are there any plans on imposing a new item type, e.g. object with subfields or array?
Namely, I have managed to set up a central API in my house that serves all the required data to OpenHAB. For instance, my /api/weather API endpoint serves temperature, humidity, sunrise, … data I, then, use in OpenHAB together with http binding and JSONpath transform.
The problem here is that different items make the same API call to get data, which is quite redundant:
itemTemperature calls /api/weather with JSONpath($.data.temperature)
itemHumidity calls /api/weather with JSONpath($.data.humidity)
All these calls return the same data, since both temperature and humidity are contained within the JSON structure of /api/weather
All this could be solved if an item with type object/array was defined in OpenHAB, receiving the JSON from my /api/weather, and then other items could set this item as their source (instead of calling the main whole API again)
My workaround for this is to put memcache in front of my API, so instead of my API calling external weather sources everytime, it caches those external values and OpenHAB’s http binding calls then only take cca. 30msec instead of 500msec … only the first call after 5min (when cache expires) takes 500msec since it loads external weather values into my local API.
By using memcache in my local API, I’ve managed to speed things up. But I think this is an OpenHAB item design flaw since grabbing a whole JSON from http, and then dispatching subvalues to items would be a more appropriate approach.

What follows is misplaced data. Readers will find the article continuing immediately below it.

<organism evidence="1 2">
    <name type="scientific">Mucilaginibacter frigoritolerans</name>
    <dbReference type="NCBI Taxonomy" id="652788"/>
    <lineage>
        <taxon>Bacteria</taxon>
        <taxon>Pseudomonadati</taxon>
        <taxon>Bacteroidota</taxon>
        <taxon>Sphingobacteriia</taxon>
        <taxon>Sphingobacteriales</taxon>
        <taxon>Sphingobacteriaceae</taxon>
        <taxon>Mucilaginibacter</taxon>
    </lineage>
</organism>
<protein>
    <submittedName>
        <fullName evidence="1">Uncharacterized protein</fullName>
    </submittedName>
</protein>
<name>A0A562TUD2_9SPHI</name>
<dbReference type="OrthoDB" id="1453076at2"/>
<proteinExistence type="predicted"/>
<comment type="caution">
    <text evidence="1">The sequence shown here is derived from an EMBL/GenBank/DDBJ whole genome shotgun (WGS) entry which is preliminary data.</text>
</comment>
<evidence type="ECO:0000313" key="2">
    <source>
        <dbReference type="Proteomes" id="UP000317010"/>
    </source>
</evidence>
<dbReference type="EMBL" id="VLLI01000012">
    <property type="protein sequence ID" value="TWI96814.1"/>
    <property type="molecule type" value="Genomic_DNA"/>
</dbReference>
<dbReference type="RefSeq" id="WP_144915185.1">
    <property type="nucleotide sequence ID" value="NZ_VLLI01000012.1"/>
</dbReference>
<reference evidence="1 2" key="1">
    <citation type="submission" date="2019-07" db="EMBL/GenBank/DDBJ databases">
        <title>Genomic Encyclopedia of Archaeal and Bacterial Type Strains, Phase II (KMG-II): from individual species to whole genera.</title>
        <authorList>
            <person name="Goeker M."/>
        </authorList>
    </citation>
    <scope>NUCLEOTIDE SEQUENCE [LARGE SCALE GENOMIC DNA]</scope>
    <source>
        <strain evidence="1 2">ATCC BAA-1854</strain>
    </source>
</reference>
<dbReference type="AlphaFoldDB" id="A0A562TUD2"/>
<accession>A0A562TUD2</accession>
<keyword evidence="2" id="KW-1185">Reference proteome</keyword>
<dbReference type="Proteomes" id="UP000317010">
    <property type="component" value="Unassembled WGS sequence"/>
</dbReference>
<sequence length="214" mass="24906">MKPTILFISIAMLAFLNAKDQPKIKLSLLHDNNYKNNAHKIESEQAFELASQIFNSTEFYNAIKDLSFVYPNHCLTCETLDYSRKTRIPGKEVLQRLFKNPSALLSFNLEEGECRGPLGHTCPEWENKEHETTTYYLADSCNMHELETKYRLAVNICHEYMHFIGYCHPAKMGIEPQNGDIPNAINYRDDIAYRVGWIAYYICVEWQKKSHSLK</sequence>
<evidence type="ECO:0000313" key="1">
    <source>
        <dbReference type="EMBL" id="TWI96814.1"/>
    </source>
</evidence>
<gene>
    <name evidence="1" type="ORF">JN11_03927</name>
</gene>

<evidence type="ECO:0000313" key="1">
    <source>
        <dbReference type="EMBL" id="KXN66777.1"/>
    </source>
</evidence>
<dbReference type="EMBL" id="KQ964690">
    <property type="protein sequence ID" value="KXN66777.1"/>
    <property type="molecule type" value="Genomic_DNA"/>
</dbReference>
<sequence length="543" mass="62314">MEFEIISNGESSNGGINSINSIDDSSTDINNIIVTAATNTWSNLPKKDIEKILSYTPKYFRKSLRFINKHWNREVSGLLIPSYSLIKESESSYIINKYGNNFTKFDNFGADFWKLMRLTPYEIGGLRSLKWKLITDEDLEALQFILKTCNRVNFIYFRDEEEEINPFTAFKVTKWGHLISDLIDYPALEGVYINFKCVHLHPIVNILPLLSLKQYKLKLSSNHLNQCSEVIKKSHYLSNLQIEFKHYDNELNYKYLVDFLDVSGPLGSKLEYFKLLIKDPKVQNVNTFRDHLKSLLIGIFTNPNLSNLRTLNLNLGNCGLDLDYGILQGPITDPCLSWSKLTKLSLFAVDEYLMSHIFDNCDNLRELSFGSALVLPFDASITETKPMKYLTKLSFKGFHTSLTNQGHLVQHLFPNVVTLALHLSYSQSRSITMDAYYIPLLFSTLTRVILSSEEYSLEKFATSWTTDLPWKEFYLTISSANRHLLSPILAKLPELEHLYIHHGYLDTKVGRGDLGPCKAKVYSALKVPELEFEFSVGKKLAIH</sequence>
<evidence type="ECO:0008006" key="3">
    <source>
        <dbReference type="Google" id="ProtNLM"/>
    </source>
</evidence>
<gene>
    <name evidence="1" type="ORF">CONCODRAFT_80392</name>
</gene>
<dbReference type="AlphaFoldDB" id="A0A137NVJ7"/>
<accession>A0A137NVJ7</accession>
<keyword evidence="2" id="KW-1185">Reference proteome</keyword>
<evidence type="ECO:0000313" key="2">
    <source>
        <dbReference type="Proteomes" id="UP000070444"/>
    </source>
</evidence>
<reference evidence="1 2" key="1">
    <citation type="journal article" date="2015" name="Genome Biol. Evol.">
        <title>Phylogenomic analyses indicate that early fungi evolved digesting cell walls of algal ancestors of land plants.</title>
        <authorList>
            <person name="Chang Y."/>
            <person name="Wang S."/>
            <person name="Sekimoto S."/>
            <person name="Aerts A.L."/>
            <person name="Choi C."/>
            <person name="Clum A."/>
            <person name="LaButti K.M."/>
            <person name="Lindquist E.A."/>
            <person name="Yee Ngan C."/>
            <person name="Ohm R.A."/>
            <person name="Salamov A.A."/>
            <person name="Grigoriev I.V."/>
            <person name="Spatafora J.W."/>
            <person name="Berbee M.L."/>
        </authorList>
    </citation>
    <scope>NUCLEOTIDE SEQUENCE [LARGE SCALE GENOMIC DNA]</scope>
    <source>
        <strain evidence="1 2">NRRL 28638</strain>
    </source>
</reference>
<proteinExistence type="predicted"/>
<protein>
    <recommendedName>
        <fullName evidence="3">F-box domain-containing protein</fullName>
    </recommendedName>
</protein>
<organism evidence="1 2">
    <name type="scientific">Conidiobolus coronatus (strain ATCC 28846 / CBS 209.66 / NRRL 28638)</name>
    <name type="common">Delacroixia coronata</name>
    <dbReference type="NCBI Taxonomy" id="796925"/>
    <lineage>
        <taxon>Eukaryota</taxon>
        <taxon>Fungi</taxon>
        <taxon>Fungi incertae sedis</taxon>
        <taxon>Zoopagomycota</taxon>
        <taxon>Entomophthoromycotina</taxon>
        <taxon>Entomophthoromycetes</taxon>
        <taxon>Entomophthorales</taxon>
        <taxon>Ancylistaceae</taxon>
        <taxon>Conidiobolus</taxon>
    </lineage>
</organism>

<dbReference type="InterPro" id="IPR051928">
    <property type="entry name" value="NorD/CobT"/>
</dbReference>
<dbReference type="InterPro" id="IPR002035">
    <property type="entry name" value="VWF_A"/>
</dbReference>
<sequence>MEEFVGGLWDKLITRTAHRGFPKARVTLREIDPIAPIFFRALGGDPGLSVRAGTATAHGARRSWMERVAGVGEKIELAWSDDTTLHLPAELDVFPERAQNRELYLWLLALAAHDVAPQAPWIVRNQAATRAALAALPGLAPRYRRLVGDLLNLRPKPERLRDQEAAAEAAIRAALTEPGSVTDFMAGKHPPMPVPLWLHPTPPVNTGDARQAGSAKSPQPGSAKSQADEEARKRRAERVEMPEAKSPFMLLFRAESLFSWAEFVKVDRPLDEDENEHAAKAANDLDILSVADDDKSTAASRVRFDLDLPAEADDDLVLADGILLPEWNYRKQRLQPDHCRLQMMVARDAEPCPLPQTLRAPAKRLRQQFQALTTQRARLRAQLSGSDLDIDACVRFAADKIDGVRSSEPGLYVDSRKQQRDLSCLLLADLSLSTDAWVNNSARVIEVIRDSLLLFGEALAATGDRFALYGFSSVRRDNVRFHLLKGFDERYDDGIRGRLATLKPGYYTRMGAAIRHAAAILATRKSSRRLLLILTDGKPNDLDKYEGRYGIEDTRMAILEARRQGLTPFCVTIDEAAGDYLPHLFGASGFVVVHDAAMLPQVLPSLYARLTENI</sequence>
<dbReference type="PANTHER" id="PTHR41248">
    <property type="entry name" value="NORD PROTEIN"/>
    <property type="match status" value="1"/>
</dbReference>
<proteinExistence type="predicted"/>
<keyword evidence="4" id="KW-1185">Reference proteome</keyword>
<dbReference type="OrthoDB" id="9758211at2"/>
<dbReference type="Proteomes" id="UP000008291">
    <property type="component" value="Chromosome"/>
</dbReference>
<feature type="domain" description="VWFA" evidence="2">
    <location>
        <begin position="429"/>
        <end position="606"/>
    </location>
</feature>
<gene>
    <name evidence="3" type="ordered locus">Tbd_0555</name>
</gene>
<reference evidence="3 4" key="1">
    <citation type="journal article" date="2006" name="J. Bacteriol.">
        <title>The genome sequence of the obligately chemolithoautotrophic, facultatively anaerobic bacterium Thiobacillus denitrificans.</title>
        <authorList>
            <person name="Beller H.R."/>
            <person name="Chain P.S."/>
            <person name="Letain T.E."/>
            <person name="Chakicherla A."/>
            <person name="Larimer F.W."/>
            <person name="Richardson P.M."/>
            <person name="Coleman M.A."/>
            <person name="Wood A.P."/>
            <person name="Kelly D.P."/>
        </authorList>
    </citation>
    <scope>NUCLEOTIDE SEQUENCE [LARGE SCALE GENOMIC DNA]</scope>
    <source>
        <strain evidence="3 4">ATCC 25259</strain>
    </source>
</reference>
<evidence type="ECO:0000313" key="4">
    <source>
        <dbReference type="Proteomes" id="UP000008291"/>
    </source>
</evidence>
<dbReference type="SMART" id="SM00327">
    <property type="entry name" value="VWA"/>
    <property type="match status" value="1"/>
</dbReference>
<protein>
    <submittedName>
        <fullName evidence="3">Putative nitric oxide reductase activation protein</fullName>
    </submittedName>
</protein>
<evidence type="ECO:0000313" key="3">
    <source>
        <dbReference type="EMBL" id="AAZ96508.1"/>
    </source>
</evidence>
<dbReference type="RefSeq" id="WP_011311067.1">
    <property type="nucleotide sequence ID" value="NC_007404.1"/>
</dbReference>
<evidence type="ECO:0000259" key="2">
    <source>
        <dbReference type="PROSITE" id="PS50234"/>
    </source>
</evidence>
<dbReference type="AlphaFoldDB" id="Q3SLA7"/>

OK that’s a great idea. A rule can, then, process fields and dispatch those values to corresponding items in case their current values are different. Great, thanks! I’ll just need to refactor my items - I’ll remove http bindings for groups with same API call, and make a super-item to them with an ‘on value changed’ rule that will send individual .postUpdate calls. Thank you!
That is what the caching config in the HTTP binding is for. It polls the URL once every X seconds and caches the result. The Items poll the cached version every so often to get their value. So your service only gets hit once every so often, not once every so often times the number of Items.
In short, the HTTP binding already implements your memcache.